Stripped U.S. LLWS champ Jackie Robinson West may drop lawsuit

Chicago Little League team Jackie Robinson West might drop a lawsuit against the sport's governing body in which it alleged the team was wrongfully stripped of the 2014 national title.

Jackie Robinson West, which lost to South Korea in the world championship game, was accused of using ineligible players by altering the league's boundaries.

Although lawyers representing the team filed a motion to withdraw their complaint last Wednesday, attorney Victor Henderson released a statement Tuesday saying they might not be done fighting.

"Through its recent legal filings, Little League has chosen to be deceitful and dishonest by withholding material and critical information," Henderson said. "Instead of taking a transparent and honest approach, Little League is acting like a corporate conglomerate doing everything it can to protect its image and financial interests. This is a travesty, especially because little kids are the ones who are taking the brunt of their tactic. Legal disputes, just like baseball games, don't take place in one inning. For now, I simply encourage everyone to be patient. The game is far from over."

Little League International had initially upheld Jackie Robinson West's title but in February reversed course and stripped the team from Chicago's South Side of its national championship. According to findings by Little League International, only five of the team's 13 players were eligible to play for the team at the time.

Little League filed documents last week contending Jackie Robinson West was stripped of its national championship because of "fraud and cover-up."

The Little League court filings say the original league boundary map submitted in May when the team began tournament play accurately reflected the league boundaries but showed only five of the team's players lived within them. Maps submitted in September and December by Jackie Robinson West then showed that all players lived within the boundaries, according to the court documents.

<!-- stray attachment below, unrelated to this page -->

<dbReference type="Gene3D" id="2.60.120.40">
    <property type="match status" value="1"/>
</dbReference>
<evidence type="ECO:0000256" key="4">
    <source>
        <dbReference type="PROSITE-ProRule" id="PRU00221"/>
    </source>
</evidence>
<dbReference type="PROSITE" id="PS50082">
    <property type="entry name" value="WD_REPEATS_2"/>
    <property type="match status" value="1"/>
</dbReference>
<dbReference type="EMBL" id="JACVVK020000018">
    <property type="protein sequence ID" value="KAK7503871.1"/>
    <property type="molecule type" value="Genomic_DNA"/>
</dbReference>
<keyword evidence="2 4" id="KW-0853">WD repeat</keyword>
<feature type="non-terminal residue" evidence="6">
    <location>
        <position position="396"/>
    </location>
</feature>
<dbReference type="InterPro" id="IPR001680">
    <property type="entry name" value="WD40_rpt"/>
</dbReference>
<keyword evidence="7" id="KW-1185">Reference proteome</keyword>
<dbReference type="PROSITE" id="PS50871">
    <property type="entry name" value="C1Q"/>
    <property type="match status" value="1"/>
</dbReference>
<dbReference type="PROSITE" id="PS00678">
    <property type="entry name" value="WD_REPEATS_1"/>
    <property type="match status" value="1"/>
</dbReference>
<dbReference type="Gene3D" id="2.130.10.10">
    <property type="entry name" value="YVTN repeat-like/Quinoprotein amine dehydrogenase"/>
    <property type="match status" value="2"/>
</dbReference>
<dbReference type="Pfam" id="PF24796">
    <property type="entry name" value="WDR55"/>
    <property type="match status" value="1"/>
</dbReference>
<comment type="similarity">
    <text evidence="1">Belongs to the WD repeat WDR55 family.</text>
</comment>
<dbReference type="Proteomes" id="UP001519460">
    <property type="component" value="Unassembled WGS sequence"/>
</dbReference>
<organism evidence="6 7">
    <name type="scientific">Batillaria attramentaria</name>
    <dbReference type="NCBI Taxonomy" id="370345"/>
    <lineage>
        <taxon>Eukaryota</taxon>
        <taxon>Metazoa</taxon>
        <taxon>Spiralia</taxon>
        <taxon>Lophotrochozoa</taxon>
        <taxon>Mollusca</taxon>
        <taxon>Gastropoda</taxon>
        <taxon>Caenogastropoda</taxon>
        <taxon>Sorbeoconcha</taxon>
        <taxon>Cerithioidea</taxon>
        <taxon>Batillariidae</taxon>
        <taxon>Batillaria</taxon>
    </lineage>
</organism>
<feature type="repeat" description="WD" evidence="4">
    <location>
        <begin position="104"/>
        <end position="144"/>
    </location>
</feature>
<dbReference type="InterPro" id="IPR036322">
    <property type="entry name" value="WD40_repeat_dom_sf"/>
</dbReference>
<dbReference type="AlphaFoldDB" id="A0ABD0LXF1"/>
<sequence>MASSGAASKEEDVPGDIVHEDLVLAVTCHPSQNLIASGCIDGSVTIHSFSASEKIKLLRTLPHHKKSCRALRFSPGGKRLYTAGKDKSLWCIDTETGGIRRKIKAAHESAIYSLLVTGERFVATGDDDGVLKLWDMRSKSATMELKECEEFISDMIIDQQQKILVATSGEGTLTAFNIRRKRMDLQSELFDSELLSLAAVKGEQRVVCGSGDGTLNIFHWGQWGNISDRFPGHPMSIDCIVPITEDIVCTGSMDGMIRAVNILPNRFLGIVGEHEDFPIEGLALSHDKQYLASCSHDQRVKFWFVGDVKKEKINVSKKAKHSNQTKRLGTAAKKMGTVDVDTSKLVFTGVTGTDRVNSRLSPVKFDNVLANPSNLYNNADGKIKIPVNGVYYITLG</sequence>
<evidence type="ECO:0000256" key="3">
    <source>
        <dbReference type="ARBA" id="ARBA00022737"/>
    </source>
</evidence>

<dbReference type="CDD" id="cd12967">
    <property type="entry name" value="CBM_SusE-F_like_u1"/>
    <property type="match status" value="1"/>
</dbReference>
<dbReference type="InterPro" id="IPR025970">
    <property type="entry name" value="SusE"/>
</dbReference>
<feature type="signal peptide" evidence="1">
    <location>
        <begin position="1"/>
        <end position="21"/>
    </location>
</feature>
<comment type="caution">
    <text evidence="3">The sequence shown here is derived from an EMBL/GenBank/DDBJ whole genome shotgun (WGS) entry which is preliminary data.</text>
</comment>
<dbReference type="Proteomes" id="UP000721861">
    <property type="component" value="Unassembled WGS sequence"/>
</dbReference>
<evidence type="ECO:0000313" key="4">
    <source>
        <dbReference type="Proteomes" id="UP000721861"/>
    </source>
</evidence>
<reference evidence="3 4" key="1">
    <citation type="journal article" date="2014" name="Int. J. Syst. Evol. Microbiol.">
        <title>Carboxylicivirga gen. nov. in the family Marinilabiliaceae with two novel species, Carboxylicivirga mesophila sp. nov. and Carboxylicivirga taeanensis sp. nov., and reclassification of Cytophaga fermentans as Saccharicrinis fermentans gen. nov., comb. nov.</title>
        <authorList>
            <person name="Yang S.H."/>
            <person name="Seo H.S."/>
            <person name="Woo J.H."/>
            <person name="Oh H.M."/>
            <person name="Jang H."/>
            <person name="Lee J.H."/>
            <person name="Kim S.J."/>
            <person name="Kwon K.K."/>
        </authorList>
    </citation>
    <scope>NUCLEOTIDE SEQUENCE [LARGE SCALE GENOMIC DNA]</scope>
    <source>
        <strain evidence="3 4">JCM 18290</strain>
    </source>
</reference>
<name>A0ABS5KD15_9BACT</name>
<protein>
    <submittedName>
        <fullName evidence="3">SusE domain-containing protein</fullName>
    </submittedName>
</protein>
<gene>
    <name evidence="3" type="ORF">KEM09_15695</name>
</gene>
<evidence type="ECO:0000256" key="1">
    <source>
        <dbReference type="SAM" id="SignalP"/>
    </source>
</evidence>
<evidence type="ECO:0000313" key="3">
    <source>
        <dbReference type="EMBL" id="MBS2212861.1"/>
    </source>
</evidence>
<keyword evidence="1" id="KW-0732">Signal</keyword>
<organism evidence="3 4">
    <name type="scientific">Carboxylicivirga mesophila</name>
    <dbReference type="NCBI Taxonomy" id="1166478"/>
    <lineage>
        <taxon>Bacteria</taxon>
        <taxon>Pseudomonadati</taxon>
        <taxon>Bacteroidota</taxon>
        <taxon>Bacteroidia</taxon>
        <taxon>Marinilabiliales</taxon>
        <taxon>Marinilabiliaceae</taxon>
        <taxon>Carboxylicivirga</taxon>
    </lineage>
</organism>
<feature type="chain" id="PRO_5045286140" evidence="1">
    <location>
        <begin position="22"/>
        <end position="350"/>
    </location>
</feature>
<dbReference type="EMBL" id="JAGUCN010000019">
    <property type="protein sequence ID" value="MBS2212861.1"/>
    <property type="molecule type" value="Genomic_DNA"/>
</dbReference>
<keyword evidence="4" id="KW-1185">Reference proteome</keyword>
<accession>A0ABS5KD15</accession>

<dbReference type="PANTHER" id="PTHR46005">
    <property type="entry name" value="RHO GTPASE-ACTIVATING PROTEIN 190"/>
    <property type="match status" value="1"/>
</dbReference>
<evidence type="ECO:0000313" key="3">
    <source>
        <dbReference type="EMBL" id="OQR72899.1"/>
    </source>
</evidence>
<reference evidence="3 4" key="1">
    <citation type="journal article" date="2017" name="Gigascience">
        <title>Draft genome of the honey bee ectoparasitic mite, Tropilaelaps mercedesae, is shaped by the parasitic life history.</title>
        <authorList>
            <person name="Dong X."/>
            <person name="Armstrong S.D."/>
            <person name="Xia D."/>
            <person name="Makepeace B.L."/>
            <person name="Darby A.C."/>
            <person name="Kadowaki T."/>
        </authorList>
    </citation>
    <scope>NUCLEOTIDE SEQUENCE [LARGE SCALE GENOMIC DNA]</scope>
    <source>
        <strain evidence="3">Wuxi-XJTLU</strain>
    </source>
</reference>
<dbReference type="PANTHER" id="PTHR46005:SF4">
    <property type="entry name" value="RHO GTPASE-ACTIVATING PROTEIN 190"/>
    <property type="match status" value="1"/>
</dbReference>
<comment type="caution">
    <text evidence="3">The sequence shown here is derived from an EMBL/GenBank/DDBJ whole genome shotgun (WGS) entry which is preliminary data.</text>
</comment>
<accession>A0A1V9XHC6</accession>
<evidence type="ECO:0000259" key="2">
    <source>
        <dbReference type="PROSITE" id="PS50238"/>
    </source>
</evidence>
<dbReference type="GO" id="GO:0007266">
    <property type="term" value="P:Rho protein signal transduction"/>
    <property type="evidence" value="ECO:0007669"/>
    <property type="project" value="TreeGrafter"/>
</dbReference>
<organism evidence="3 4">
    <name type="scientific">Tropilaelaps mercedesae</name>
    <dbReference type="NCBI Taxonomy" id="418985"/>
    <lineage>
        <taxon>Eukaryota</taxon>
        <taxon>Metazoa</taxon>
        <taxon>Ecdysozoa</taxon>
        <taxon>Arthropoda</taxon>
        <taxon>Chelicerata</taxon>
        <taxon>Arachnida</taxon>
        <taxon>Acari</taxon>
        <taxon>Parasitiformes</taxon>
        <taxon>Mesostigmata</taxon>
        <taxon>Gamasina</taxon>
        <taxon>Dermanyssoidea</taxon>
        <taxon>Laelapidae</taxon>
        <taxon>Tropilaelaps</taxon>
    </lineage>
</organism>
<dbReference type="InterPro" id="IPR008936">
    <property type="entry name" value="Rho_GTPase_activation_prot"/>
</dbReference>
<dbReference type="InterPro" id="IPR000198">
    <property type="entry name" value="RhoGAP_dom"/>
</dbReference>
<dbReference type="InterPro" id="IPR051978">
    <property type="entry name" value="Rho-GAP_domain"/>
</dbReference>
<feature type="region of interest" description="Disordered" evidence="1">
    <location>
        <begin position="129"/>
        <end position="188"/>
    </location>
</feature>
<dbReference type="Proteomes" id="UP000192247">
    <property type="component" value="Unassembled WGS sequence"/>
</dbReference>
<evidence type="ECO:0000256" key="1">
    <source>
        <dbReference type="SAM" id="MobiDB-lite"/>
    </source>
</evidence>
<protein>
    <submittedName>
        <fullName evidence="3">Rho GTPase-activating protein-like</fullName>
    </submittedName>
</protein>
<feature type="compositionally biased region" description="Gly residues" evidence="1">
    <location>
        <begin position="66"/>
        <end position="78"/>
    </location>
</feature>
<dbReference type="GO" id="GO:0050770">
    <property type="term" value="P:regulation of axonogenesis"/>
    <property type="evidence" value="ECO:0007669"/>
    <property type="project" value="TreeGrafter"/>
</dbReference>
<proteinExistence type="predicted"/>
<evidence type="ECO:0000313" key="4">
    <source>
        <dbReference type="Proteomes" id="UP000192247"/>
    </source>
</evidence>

"To repeat, discipline was imposed because JRW officials falsified the JRW boundary maps, and therefore used ineligible players," Little League said.

In the court papers, Little League contends that as accusations of impropriety began to surface after the team's title run, a district administrator and a team director met with officials from surrounding leagues "to attempt to persuade them to retroactively agree to boundary changes" so players would not be found ineligible.

Little League filed its paperwork Thursday, with Little League spokesman Brian McClintock saying the group received notice afterward by mail that Jackie Robinson West filed a petition to withdraw the lawsuit. McClintock said "the response speaks for itself, and we have no further comment."

In June, attorneys representing the team sought information from Little League International on the governing body's decision and the names of whistleblowers. Jackie Robinson West's lawyers were attempting to prove that Little League International had failed to follow its own procedures and protocols in deciding to punish the team.

Henderson had said in June that he believed some of what Little League International claimed -- that some of the players did not live within local league boundaries. However, he also said he thought race played some part in the stripping of the team's title. Jackie Robinson West's 2014 team was comprised of only black players.

"Do I think race is at play? Yes, I do think that it's at play at some level," Henderson said in June. "Do I think that's the only reason? No, I do not."

Jackie Robinson West's run to the championship started as an uplifting and inspirational story that ended with its win over Las Vegas to capture the national crown at the 2014 Little League World Series. The team fell to South Korea in the world championship game. When it was over, the players were treated to a massive parade downtown, a trip to the White House to meet President Barack Obama and another trip to San Francisco to watch the World Series.

Information from The Associated Press was used in this report.